Follow these advice - it is way too much effort put in to let the Haggis go wrong just because you are careless like I.

söndag 16 november 2008

Address To A Haggis

Fairfa' your honest, sonsie face,
Great chieftain o' the pudding-race!
Aboon them a' ye tak your place,
Painch, tripe, orthairm:
Weel are ye wordy o'a grace
As lang's my arm.

The groaning trencher there ye fill,
Your hurdies like a distant hill,
Your pin wad help to mend a mill
In time o'need,
While thro' your pores the dews distil
Like amber bead.

His knife see rustic Labour dight,
An' cut you up wi' ready sleight,
Trenching your gushing entrails bright,
Like ony ditch;
And then, O what a glorious sight,
Warm-reekin', rich!

Then, horn for horn , they stretch an' strive:
Deiltak the hindmost! on they drive,
Tilla' their weel-swall'dkytesbelyve
Are bent like drums;
Then auld Guidman, maist like to rive,
Bethankit! hums.

Is there that owre his French ragout
Or olio that wadstaw a sow,
Or fricassee wad make her spew
Wi' perfect sconne,
Looks down wi' sneering, scornfu' view
On sic a dinner?

Poor devil! see him owre his trash,
As feckless as wither'd rash,
His spindle shank, a guid whip-lash;
His nieve a nit;
Thro' bloody flood or field to dash,
O how unfit!

Butmark the Rustic, haggis-fed,
The trembling earth resounds his tread.
Clap in his walienieve a blade,
He'll mak it whissle;
An' legs an' arms, an' heads will sned,
Like tapso'thrissle.

Ye Pow'rs, whamak mankind your care,
And dish them out their billo' fare,
Auld Scotland wants naeskinkingware
That jaups in luggies;
But, if ye wish her gratefu' prayer
Gie her a haggis!

By Robert "Rabbie" Burns, 1786

To use every single bit

A couple of months ago me, my wife and my daughter went to a couple of friends' place in the deep forests of Småland. We had a terrific time, had lots of apples from their plantation, had great meals and hung out with the sheep at the place. A couple of days ago, Katarina visited, kinda late. And she brought at body wrapped in black plastic bags. I put the blinds down, and started to cut the body in pieces with a saw. It was quite bizarre - a regular thursday evening I stood in my kitchen with an apron, hair pointing in all directions, with a saw put to a sheep's body.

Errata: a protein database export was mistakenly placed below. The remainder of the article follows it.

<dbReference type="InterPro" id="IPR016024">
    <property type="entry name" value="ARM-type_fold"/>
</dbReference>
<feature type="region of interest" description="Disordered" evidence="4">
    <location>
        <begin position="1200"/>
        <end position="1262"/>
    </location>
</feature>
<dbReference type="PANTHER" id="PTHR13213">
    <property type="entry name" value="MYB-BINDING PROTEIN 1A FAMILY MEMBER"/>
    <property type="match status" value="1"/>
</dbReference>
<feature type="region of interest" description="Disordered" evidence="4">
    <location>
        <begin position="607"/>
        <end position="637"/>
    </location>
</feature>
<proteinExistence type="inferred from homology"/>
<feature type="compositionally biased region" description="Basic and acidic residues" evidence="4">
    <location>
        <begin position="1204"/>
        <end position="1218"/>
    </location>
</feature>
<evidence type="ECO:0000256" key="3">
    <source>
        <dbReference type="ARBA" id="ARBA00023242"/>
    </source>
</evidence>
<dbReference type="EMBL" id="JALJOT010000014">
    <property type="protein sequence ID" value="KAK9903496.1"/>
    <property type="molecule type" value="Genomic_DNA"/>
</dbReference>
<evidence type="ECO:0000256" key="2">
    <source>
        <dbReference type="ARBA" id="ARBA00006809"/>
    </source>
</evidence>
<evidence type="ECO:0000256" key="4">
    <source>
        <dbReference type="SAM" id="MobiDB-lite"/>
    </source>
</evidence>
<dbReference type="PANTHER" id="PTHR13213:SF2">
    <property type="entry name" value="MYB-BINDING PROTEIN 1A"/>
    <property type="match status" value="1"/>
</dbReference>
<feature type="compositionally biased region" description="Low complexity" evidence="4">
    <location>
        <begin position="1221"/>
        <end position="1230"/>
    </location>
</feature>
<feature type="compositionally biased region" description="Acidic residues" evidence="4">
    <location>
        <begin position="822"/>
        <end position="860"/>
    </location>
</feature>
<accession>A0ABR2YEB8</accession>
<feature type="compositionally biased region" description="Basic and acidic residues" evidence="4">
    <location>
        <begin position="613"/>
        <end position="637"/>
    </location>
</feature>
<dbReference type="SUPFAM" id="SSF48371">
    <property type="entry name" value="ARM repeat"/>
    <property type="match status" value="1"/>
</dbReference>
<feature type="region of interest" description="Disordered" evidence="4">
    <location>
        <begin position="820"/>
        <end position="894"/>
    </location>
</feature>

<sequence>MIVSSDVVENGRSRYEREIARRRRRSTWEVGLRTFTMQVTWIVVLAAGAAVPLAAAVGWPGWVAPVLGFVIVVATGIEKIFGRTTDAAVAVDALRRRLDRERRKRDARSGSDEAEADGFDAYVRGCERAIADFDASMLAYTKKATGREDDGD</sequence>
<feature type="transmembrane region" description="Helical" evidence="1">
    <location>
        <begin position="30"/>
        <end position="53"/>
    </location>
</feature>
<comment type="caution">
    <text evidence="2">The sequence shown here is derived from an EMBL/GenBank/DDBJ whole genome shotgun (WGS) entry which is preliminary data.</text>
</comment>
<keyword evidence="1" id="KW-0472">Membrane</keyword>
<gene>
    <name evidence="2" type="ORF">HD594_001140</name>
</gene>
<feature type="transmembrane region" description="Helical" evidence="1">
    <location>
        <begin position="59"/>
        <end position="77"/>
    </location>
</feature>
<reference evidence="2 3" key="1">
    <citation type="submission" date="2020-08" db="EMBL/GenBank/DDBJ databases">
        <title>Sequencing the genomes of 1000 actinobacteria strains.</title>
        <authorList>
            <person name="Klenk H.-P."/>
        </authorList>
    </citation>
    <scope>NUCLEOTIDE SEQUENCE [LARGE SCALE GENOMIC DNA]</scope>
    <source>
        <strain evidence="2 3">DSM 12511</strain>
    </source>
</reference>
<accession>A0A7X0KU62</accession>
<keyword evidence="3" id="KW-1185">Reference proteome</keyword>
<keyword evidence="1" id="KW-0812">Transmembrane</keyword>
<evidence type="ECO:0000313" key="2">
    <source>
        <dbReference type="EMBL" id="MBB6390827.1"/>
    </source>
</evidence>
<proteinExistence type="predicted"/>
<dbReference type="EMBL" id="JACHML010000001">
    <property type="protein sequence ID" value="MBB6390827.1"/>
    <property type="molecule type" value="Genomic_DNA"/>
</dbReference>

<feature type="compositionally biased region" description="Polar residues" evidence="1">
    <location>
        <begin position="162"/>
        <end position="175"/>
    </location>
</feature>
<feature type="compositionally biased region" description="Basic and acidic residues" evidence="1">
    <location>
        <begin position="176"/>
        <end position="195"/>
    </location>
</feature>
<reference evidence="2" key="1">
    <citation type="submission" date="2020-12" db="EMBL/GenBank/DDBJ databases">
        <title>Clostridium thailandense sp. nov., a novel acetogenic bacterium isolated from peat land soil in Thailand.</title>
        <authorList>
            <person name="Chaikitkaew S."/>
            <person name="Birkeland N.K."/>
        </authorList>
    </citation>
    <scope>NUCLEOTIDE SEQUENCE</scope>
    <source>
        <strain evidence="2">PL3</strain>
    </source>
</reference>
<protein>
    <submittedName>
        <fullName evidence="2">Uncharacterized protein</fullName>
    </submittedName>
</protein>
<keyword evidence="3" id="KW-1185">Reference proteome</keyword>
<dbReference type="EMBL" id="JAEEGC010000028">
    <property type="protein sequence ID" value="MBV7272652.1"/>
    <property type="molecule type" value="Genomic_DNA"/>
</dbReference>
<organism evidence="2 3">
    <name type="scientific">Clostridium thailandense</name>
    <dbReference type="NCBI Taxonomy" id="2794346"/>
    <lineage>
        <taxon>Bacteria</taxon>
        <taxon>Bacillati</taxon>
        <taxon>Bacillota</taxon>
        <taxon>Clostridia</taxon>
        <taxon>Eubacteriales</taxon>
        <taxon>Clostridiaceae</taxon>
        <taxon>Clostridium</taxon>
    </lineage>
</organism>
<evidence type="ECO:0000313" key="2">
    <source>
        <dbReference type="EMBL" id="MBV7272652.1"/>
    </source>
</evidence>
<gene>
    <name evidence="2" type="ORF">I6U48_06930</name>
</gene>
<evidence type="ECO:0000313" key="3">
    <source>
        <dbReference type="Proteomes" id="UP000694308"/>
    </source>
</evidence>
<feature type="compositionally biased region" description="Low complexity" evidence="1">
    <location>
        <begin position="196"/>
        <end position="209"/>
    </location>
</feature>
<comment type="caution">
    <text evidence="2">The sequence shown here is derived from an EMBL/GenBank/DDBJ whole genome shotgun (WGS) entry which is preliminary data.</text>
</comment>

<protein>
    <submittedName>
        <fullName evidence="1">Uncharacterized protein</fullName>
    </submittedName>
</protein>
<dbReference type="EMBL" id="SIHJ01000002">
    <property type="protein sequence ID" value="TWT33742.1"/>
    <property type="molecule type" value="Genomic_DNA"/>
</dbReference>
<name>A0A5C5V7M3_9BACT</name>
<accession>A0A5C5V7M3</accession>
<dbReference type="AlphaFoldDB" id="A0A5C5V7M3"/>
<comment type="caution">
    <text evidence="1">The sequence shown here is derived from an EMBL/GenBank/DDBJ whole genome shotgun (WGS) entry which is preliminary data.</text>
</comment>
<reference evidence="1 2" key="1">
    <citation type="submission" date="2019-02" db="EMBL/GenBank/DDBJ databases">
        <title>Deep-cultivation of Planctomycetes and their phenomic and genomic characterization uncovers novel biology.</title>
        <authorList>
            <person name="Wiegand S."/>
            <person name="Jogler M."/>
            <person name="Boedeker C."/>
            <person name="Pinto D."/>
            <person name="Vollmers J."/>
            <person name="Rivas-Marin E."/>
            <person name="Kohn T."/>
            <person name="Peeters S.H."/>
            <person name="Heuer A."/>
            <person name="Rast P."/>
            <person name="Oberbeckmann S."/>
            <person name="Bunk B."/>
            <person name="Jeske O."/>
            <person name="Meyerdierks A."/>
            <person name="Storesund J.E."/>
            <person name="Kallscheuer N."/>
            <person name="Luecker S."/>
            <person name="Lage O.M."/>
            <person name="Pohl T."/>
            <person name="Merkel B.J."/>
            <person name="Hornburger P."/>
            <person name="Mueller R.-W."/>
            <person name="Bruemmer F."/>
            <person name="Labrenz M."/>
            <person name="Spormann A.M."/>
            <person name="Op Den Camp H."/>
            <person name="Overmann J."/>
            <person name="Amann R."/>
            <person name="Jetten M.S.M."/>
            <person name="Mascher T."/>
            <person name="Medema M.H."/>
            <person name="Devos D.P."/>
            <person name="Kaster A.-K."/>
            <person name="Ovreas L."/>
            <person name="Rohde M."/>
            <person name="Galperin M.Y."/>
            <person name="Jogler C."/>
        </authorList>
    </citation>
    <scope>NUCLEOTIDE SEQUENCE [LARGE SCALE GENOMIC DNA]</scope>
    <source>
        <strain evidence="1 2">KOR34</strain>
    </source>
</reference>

Today, Sunday, my dad visited, to help me butcher the sheep into good, choice meat. And then I had an idea. I have never tried to cook Haggis, so I dug up an old recipe I had when I worked in Scotland. Magnus and Katarina (special thanks to Katarina's mother for being a relentless slaughterer - she emptied the sheep's stomach, and put heart, liver and lungs into bags for me).

First step when making haggis, is to soak the stomach of the sheep in really, really salt water over night. The same day, you can also cook the liver, the heart and the lungs. They are to boil slowly in nothing but pure water for 1,5 hours. Make sure that the windpipe of the lungs are always above water - impurities are ventilated through it, and, if possible, put the liver on top of the lungs. As the lungs are filled with air, they have a tendency to float to the surface, which means that only about 60% of the lungs are in the boiling water. If this happens, try to turn the lungs from time to time. In this picture, note the windpipe hanging over the edge of the pot. Top up with water if necessary.

When the boiling is finished, remove the pluck (lungs, liver and heart) from the pot, and pour the water into a container - it is going to be used later in the process.

The next step is the yuckiest one. Put your hand in the sheep's stomach, and use a table knife to scrape of the "fluff" on the outside of it. Make sure not to pierce it. I found that it is best to work in small circles, and to have lots of water nearby. This is a stiff work. I guess the experts have no problem doing this, but I am quite certain that i spent at least 1,5 hours scraping the surface completely clean. The lowermost picture show the difference between unscraped stomach and scraped.

When it is good and clean, turn it inside out and wash it thoroughly, scraping if necessary - this is the surface where the sheep's shit is produced (hey - it is a stomach!), so you would like to be really meticulous when cleaning this. It has been soaked in salt, and that would take care of most (hopefully all) harmful micro organisms, but that is no excuse to be sloppy about it - work-work, as the peon said.

A stomach is peculiar, by the way. Really stretchy. Really smelly. Really yucky. It is fascinating. And you find yourself amazed by what you are doing a regular evening, with your arm half way into a sheep's digestive system, scraping frantically with a table knife.

Great experience, despite of the smell and the "oh-so-gross-factor". I learn a lot these days, and I am pretty positive no one of my friends have ever done this.